George Nelson Daybed Sofa in Blue Checker Reupholstery by Alexander Girard
About the Item
- Dimensions:Height: 27.56 in (70 cm)Width: 76.78 in (195 cm)Depth: 33.47 in (85 cm)Seat Height: 16.93 in (43 cm)
- Style:Mid-Century Modern (Of the Period)
- Materials and Techniques:
- Place of Origin:
- Date of Manufacture:1960s
- Seller Location:Berlin, DE
- Reference Number:Seller: cc.lt 1stDibs: LU1591233993942
Architect, designer, and writer George Nelson was a central figure in the mid-century American modernist design movement; and his thoughts influenced not only the furniture we live with, but also how we live.
Nelson came to design via journalism and literature. Upon receiving his bachelor’s degree in architecture from Yale in 1931, he won the Prix de Rome fellowship, and spent his time in Europe writing magazine articles that helped bring stateside recognition to Ludwig Mies van der Rohe, Gio Ponti, Le Corbusier and other canonical modernist architects. In the 1940s, Nelson wrote texts that suggested such now-commonplace ideas as open-plan houses, storage walls and family rooms. D.J. De Pree, the owner of the furniture maker Herman Miller, was so impressed by Nelson that in 1944 — following the sudden death of Gilbert Rohde, who had introduced the firm to modern design in the 1930s — he invited Nelson to join the company as its design director.
There Nelson’s curatorial design talents came to the fore. To Herman Miller he brought such eminent creators as Charles and Ray Eames, Isamu Noguchi, and the textile and furniture designer Alexander Girard. Thanks to a clever contract, at the same time as he directed Herman Miller he formed a New York design company, George Nelson & Associates, that sold furniture designs to the Michigan firm, as well as its competitor, the Howard Miller Clock Company. Nelson’s New York team of designers (who were rarely individually credited) would create such iconic pieces as the Marshmallow sofa, the Coconut chair, the Ball clock, the Bubble lamp series and the many cabinets and beds that comprise the sleek Thin-Edge line.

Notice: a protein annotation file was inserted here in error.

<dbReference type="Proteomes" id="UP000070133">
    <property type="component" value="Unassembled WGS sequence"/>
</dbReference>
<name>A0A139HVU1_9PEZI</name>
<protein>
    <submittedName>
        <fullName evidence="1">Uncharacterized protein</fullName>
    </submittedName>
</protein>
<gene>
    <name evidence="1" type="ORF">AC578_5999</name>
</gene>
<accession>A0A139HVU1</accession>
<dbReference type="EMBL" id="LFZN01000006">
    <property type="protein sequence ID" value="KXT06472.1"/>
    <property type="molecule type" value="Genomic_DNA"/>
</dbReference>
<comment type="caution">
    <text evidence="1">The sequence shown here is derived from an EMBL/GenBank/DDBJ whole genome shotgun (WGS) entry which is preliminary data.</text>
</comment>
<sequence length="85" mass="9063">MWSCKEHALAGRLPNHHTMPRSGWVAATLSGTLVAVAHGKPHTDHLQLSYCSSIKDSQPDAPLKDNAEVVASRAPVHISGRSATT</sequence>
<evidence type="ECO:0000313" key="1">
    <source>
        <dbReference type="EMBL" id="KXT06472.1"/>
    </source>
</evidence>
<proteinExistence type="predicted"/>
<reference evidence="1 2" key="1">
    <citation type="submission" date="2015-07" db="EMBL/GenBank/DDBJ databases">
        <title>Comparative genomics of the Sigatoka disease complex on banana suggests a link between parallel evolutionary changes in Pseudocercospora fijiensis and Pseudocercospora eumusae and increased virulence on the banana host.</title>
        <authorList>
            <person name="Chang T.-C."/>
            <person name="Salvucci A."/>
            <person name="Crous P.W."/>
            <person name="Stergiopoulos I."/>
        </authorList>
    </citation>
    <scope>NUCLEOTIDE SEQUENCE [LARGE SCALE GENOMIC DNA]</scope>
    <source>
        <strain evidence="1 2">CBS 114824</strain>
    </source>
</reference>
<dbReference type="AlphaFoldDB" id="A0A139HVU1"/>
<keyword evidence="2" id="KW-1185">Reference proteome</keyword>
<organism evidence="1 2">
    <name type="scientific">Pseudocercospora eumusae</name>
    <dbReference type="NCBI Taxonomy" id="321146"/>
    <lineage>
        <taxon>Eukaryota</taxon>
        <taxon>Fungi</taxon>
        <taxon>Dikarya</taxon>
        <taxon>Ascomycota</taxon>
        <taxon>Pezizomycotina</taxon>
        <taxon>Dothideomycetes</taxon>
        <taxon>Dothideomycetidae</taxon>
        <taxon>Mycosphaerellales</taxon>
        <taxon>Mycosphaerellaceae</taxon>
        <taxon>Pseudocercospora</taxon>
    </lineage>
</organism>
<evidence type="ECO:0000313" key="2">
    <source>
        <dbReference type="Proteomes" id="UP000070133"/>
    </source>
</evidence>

For dedicated collectors, as well as for interior designers who look beyond “the look,” there is a “cool-factor” inherent to vintage pieces from George Nelson and others. Nelson was in on it from the start, and it’s valuable to have a piece that was there with him. But still, as is evident from the offerings from dealers on these pages, in any of the designs, in any iteration whose manufacture Nelson oversaw and encouraged, there are shining elements of lightness, elegance, sophistication — and a little bit of swagger. George Nelson felt confident in his ideas about design and didn’t mind letting the world know.
No other business of its kind did more than the Herman Miller Furniture Company to introduce modern design into American homes. Working with legendary designers such as Charles and Ray Eames, George Nelson and Alexander Girard, the Zeeland, Michigan-based firm fostered some of the boldest expressions of what we now call mid-century modern style. In doing so, Herman Miller produced some of the most beautiful, iconic and, one can even say, noblest furniture ever.
Founded in 1923, Herman Miller was originally known for grand historicist bedroom suites: heavily ornamented wood furniture that appealed to a high-minded, wealthier clientele. The company — named for its chief financial backer — began to suffer in the early 1930s as the Great Depression hit, and D.J. De Pree, the company’s CEO, feared bankruptcy. In 1932, aid came in the form of Gilbert Rohde, a self-taught furniture designer who had traveled widely in Europe, absorbing details of the Art Deco movement and other modernist influences. After persuading De Pree that the growing middle-class required smaller, lighter household furnishings, Rohde set a new course for Herman Miller, creating sleek chairs, tables and cabinetry that were the essence of the Streamline Moderne style.
Rohde died suddenly in 1944. The following year, De Pree turned to George Nelson, an architect who had written widely about modern furniture design. Under Nelson’s leadership, Herman Miller would embrace new technologies and materials and audacious biomorphic forms. Some of the pieces the company produced are now emblems of 20th century American design, including the Eames lounge chair and ottoman and Nelson’s Marshmallow sofa and Coconut chair. As you can see on 1stDibs, such instantly recognizable furnishings have become timeless — staples of a modernist décor; striking, offbeat notes in traditional environments.
- ShippingRetrieving quote...Ships From: Berlin, Germany
- Return PolicyA return for this item may be initiated within 10 days of delivery.
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